Omar Khadr will be among a group of five terror suspects held in Guantanamo to be tried by military commission on U.S. soil.

By coincidence, the U.S. announcement on Friday came as the Supreme Court of Canada heard the federal government's argument for why it shouldn't be forced to bring Khadr home to be tried in Canada.

"We will as that case proceeds see how it should be ultimately treated," said U.S. Attorney General Eric Holder when asked about what would happen if the Canadian court ruled that Khadr should be repatriated.

Holder said five other suspects accused of plotting the 9/11 attacks, including self-professed mastermind Khalid Sheikh Mohammed will also be brought to the U.S. and tried in a New York City court. Holder said he will be seeking the death penalty for those five. He also said the group will be tried in civilian court because they are accused of attacking civilians.

He said those facing military commission are accused of military attacks.

Khadr, 23, is accused of throwing a grenade that killed a U.S. soldier during a firefight in Afghanistan in 2002. He is the only Canadian -- and is believed to be the only Westerner -- still being held at the U.S.-run detention centre on Cuban soil.

In a statement emailed to CTV News, Khadr's lawyer said he was disappointed in the decision he described as "devastating and shocking."

"We thought that the incoming Obama administration signaled a new day with respect to these cases, a new respect for civil liberties, an abhorrence of torture, a respect for the time-honored legal procedures and protections," Barry Coburn wrote.

Human rights group Amnesty International also criticized the U.S. ruling, arguing that Khadr should face the charges against him in a civilian court either in Canada or the U.S.

"The military-commission process is inherently flawed and simply can't deliver a fair trail," Alex Neve, secretary general of Amnesty International Canada, told CTV News Channel. "It completely lacks independence. That is, of course, the great benefit of going to the civilian court system."

Supreme Court hearing

In August, a Federal appeals court upheld a 2008 ruling that ordered Ottawa to take steps to bring Khadr, who was born in Toronto, home. It rejected the government's appeal because it said the government had "knowing participation" in his mistreatment in the Guantanamo Bay prison by sharing results of its interrogations with the Americans.

The decision was appealed and sent to the Supreme Court -- which was hearing arguments on the issue on Friday.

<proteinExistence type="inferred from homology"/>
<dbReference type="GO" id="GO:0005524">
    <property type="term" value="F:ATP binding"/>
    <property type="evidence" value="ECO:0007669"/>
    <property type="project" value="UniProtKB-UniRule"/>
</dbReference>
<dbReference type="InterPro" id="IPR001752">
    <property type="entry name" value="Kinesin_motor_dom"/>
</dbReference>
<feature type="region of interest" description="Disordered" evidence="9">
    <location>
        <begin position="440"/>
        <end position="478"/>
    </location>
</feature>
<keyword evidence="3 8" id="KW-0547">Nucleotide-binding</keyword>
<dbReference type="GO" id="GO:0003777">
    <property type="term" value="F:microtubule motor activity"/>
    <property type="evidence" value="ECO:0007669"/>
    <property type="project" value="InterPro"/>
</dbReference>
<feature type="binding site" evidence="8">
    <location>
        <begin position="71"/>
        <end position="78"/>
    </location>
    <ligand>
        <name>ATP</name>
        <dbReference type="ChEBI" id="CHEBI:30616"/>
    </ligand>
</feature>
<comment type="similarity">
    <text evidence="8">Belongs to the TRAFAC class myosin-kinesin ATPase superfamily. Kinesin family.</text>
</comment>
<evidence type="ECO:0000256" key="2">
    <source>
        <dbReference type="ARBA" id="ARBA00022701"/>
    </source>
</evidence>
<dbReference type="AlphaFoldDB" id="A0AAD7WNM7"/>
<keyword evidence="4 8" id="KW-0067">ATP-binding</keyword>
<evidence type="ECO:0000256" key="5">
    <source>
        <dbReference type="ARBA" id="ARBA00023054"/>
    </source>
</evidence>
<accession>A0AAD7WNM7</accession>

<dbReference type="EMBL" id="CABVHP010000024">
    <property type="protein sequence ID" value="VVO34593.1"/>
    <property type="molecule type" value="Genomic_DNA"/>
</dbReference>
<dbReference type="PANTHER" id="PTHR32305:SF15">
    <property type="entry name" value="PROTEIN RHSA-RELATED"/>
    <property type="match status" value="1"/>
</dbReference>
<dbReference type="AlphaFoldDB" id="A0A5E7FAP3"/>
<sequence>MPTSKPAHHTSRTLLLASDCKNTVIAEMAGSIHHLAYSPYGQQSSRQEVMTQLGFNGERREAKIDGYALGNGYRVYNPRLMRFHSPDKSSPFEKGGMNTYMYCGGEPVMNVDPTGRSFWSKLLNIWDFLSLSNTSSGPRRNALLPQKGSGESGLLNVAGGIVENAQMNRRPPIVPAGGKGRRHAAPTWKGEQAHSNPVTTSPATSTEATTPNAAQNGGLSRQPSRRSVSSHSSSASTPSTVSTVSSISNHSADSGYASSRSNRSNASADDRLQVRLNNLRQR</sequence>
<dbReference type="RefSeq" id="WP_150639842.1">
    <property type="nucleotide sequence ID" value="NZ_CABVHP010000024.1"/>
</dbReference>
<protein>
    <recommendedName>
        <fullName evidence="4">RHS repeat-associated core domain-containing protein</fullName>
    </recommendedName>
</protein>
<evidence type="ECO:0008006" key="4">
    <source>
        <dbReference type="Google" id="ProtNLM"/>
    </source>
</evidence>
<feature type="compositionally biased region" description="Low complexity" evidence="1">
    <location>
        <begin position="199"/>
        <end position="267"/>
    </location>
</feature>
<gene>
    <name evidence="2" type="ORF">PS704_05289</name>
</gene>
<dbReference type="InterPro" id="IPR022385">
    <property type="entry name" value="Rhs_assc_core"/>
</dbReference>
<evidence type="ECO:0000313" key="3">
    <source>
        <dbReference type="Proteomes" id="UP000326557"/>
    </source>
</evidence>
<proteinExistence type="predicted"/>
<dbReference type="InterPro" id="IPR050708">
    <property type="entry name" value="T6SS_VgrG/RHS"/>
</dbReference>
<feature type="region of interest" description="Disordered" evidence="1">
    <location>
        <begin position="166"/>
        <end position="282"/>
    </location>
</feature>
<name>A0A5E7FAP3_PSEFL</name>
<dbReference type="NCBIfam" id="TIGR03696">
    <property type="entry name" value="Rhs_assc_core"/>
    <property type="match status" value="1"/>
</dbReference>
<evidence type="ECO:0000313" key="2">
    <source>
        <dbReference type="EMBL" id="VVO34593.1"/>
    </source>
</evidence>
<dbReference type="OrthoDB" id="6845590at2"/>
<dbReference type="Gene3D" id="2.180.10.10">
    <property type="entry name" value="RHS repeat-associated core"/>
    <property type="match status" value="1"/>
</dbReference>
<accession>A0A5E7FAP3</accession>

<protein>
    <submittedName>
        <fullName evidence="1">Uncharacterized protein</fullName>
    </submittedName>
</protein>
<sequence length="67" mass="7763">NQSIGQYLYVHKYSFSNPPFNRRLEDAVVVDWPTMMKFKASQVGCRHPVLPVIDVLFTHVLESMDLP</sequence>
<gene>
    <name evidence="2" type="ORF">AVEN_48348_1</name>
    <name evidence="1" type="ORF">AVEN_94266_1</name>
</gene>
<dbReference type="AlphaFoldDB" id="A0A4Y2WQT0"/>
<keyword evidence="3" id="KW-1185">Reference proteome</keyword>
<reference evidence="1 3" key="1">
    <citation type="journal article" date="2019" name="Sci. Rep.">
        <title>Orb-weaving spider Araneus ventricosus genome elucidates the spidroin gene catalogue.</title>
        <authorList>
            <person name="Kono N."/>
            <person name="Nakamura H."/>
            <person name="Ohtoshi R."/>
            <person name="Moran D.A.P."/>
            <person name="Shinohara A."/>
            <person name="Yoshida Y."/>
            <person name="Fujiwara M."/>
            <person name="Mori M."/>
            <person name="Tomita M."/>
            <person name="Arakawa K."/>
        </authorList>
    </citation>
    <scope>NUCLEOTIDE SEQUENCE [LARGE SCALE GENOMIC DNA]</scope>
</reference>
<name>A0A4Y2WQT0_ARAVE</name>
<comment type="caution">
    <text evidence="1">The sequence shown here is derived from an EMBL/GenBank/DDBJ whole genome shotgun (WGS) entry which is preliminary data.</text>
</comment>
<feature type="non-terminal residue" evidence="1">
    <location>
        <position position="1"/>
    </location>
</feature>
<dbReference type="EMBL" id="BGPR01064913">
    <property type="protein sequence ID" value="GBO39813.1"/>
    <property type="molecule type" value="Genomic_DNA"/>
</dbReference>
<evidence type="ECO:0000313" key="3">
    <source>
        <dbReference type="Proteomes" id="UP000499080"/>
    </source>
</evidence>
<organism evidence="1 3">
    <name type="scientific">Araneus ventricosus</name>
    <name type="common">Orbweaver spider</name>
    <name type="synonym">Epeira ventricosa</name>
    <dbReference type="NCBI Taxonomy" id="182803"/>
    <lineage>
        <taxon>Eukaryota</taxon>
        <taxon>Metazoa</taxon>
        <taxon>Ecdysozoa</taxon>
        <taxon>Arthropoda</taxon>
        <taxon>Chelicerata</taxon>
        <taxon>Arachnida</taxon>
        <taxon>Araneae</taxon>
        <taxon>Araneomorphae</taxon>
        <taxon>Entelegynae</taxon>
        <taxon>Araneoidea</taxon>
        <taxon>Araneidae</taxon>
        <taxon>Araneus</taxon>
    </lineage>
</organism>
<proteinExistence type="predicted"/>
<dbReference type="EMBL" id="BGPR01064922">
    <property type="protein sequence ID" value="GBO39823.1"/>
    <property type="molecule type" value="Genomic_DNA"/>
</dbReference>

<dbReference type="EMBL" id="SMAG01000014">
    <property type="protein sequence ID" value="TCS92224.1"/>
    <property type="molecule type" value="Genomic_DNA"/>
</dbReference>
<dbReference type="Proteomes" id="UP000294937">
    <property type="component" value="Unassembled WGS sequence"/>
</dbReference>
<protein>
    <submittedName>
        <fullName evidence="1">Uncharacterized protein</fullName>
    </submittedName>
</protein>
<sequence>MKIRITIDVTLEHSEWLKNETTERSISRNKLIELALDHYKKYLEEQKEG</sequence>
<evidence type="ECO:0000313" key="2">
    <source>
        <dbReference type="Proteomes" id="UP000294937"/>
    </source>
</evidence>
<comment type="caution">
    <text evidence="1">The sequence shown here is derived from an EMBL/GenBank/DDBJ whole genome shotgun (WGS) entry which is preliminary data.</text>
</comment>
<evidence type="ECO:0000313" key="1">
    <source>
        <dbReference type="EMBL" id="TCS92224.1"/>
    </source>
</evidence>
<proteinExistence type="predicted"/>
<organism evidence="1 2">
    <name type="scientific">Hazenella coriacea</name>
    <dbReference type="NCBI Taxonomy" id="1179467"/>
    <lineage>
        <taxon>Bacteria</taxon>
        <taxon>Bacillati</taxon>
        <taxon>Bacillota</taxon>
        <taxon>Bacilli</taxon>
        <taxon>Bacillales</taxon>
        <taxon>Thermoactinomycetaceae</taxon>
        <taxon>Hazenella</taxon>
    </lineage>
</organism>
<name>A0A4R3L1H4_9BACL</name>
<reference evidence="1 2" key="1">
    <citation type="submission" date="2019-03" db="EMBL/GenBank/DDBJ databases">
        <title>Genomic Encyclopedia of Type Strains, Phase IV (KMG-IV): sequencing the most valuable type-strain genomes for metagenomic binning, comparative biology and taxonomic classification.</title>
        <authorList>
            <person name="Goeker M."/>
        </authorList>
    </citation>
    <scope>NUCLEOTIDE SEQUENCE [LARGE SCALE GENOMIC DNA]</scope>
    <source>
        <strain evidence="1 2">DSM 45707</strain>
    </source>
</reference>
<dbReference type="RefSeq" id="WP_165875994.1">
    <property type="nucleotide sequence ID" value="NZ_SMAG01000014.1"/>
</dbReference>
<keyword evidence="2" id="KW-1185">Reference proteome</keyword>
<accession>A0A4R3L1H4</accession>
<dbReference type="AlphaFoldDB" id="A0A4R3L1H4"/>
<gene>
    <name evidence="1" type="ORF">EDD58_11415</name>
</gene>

A federal lawyer in Ottawa argued in the Supreme Court that bringing Khadr home is a political choice to be made by a government, and not a decision to be made by a court of law.

"In my respectful submission, we're in the realm of diplomacy here," said Robert Frater.

He said the government had not ignored calls to bring Khadr back to Canada.

Nathan Whitling, Khadr's lawyer, argued that returning his client to Canada would help "lessen the harm" he has suffered.

Documents show Khadr has been threatened with rape, kept in isolation and intentionally deprived of sleep by his U.S. captors.

Chief Justice Beverley McLachlin said there's no doubt Khadr had "suffered greatly," but she wasn't sure whether bringing him to Canada would fix what's now in the past.

After Holder announced the decision, Canadian Intergovernmental Affairs Minister Pierre Poilievre told reporters in Ottawa that the government will continue to argue that it and not the court should decide whether to seek a Khadr trial in Canada.

"We believe the U.S. legal process announced today should run its course," Poilievre said.

He refused to clarify if his statement means the government would ignore a Supreme Court ruling order to seek Khadr's return from the U.S.

At least one constitutional law expert said that based on past experiences, the court is "somewhat sympathetic" to Khadr's situation.

"It's very hard at this stage to get a sense of where the court is going to go," said Cheryl Milne, who is Chair of the Ontario Bar Association's Constitutional, Civil Liberties and Human Rights section.

"They have in the past, very strongly found against the particular in relation to the interrogations," she told CTV News Channel.

Khadr has spent a third of his life in the Guantanamo Bay prison. He was sent there at age 15.

Khadr a 'child soldier'

Many have advocated on Khadr's behalf, calling him a child soldier who was raised by a family with ties to al Qaeda and Osama bin Laden. U.S. authorities allege he was recruited by his father, Ahmed Said Khadr who was an accused al Qaeda financier who was killed in Pakistan six years ago.

Ottawa has steadfastly refused to ask Washington to send him home to face the justice system here, saying it's not the government's place to meddle in another country's affairs.

Amnesty International has refuted the federal government's position, arguing that the Khadr case is about protecting the rights granted to Canadians under the Charter of Rights and Freedoms.

"This isn't a debate about whether or not the court is improperly intruding into foreign policy considerations," Neve said. "It's perfectly appropriate for the courts to step in when government does take action to contravene the Charter-protected rights of Canadians. That's what's at stake here."

Other Western countries such as Australia and the U.K. have successfully sought the repatriation of their citizens from Guantanamo, to face justice at home.

Khadr's U.S. military-appointed lawyer has maintained that Washington will allow his client to face prosecution on Canadian soil, if Ottawa puts forward the request.

U.S. court proceedings against Khadr began roughly four years ago and are before a military commission, but the hearings are on hold pending a review of his case.